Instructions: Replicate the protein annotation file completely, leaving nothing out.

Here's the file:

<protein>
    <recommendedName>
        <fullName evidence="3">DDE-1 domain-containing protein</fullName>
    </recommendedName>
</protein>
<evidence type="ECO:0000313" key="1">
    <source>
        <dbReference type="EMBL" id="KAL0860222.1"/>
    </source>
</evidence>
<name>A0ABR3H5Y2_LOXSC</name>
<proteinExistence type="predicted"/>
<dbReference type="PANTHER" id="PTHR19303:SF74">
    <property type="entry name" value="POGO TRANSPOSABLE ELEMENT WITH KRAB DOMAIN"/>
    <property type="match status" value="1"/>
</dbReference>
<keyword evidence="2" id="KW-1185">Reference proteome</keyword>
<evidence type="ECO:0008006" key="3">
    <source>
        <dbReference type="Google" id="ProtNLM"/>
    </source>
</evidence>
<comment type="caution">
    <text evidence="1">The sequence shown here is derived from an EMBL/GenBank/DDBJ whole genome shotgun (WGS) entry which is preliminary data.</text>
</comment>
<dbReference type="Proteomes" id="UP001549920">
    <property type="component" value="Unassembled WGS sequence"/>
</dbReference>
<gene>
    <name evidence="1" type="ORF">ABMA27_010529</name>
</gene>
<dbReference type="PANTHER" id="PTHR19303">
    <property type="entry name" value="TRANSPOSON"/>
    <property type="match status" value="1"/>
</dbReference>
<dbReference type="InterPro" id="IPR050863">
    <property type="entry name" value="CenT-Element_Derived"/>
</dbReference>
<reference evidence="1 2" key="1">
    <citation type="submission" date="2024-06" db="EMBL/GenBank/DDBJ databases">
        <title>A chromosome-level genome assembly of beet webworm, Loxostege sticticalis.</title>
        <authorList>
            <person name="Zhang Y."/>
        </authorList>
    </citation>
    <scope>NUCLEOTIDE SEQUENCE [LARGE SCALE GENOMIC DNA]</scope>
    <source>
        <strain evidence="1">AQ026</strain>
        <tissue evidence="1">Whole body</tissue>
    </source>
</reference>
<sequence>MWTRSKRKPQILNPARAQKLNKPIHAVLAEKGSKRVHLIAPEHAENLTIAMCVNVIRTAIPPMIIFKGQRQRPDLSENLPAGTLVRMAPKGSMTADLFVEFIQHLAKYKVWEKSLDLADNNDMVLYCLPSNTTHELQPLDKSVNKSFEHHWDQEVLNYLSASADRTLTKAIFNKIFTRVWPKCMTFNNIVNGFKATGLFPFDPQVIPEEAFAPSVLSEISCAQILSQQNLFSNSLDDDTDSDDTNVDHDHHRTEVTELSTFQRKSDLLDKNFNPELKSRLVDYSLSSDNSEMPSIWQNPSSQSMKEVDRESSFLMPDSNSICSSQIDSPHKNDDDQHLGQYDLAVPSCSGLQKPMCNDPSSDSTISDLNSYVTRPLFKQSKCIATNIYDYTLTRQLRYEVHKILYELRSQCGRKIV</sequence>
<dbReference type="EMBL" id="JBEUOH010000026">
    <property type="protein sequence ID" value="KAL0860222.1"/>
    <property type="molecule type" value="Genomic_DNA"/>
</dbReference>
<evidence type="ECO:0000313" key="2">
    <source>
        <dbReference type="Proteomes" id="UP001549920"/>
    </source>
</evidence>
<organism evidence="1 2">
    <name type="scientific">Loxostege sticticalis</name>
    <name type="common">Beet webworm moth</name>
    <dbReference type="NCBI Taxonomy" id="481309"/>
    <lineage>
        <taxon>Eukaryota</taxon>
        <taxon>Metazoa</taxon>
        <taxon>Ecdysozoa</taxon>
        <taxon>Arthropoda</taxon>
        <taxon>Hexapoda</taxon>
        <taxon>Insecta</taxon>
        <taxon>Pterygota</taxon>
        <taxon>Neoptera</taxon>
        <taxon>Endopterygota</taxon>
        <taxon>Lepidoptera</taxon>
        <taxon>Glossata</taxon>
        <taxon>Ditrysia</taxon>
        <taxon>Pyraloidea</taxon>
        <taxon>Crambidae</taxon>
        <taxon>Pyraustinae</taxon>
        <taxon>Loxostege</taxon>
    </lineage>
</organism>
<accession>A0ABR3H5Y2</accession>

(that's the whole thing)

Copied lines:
<protein>
    <recommendedName>
        <fullName evidence="3">DDE-1 domain-containing protein</fullName>
    </recommendedName>
</protein>
<evidence type="ECO:0000313" key="1">
    <source>
        <dbReference type="EMBL" id="KAL0860222.1"/>
    </source>
</evidence>
<name>A0ABR3H5Y2_LOXSC</name>
<proteinExistence type="predicted"/>
<dbReference type="PANTHER" id="PTHR19303:SF74">
    <property type="entry name" value="POGO TRANSPOSABLE ELEMENT WITH KRAB DOMAIN"/>
    <property type="match status" value="1"/>
</dbReference>
<keyword evidence="2" id="KW-1185">Reference proteome</keyword>
<evidence type="ECO:0008006" key="3">
    <source>
        <dbReference type="Google" id="ProtNLM"/>
    </source>
</evidence>
<comment type="caution">
    <text evidence="1">The sequence shown here is derived from an EMBL/GenBank/DDBJ whole genome shotgun (WGS) entry which is preliminary data.</text>
</comment>
<dbReference type="Proteomes" id="UP001549920">
    <property type="component" value="Unassembled WGS sequence"/>
</dbReference>
<gene>
    <name evidence="1" type="ORF">ABMA27_010529</name>
</gene>
<dbReference type="PANTHER" id="PTHR19303">
    <property type="entry name" value="TRANSPOSON"/>
    <property type="match status" value="1"/>
</dbReference>
<dbReference type="InterPro" id="IPR050863">
    <property type="entry name" value="CenT-Element_Derived"/>
</dbReference>
<reference evidence="1 2" key="1">
    <citation type="submission" date="2024-06" db="EMBL/GenBank/DDBJ databases">
        <title>A chromosome-level genome assembly of beet webworm, Loxostege sticticalis.</title>
        <authorList>
            <person name="Zhang Y."/>
        </authorList>
    </citation>
    <scope>NUCLEOTIDE SEQUENCE [LARGE SCALE GENOMIC DNA]</scope>
    <source>
        <strain evidence="1">AQ026</strain>
        <tissue evidence="1">Whole body</tissue>
    </source>
</reference>
<sequence>MWTRSKRKPQILNPARAQKLNKPIHAVLAEKGSKRVHLIAPEHAENLTIAMCVNVIRTAIPPMIIFKGQRQRPDLSENLPAGTLVRMAPKGSMTADLFVEFIQHLAKYKVWEKSLDLADNNDMVLYCLPSNTTHELQPLDKSVNKSFEHHWDQEVLNYLSASADRTLTKAIFNKIFTRVWPKCMTFNNIVNGFKATGLFPFDPQVIPEEAFAPSVLSEISCAQILSQQNLFSNSLDDDTDSDDTNVDHDHHRTEVTELSTFQRKSDLLDKNFNPELKSRLVDYSLSSDNSEMPSIWQNPSSQSMKEVDRESSFLMPDSNSICSSQIDSPHKNDDDQHLGQYDLAVPSCSGLQKPMCNDPSSDSTISDLNSYVTRPLFKQSKCIATNIYDYTLTRQLRYEVHKILYELRSQCGRKIV</sequence>
<dbReference type="EMBL" id="JBEUOH010000026">
    <property type="protein sequence ID" value="KAL0860222.1"/>
    <property type="molecule type" value="Genomic_DNA"/>
</dbReference>
<evidence type="ECO:0000313" key="2">
    <source>
        <dbReference type="Proteomes" id="UP001549920"/>
    </source>
</evidence>
<organism evidence="1 2">
    <name type="scientific">Loxostege sticticalis</name>
    <name type="common">Beet webworm moth</name>
    <dbReference type="NCBI Taxonomy" id="481309"/>
    <lineage>
        <taxon>Eukaryota</taxon>
        <taxon>Metazoa</taxon>
        <taxon>Ecdysozoa</taxon>
        <taxon>Arthropoda</taxon>
        <taxon>Hexapoda</taxon>
        <taxon>Insecta</taxon>
        <taxon>Pterygota</taxon>
        <taxon>Neoptera</taxon>
        <taxon>Endopterygota</taxon>
        <taxon>Lepidoptera</taxon>
        <taxon>Glossata</taxon>
        <taxon>Ditrysia</taxon>
        <taxon>Pyraloidea</taxon>
        <taxon>Crambidae</taxon>
        <taxon>Pyraustinae</taxon>
        <taxon>Loxostege</taxon>
    </lineage>
</organism>
<accession>A0ABR3H5Y2</accession>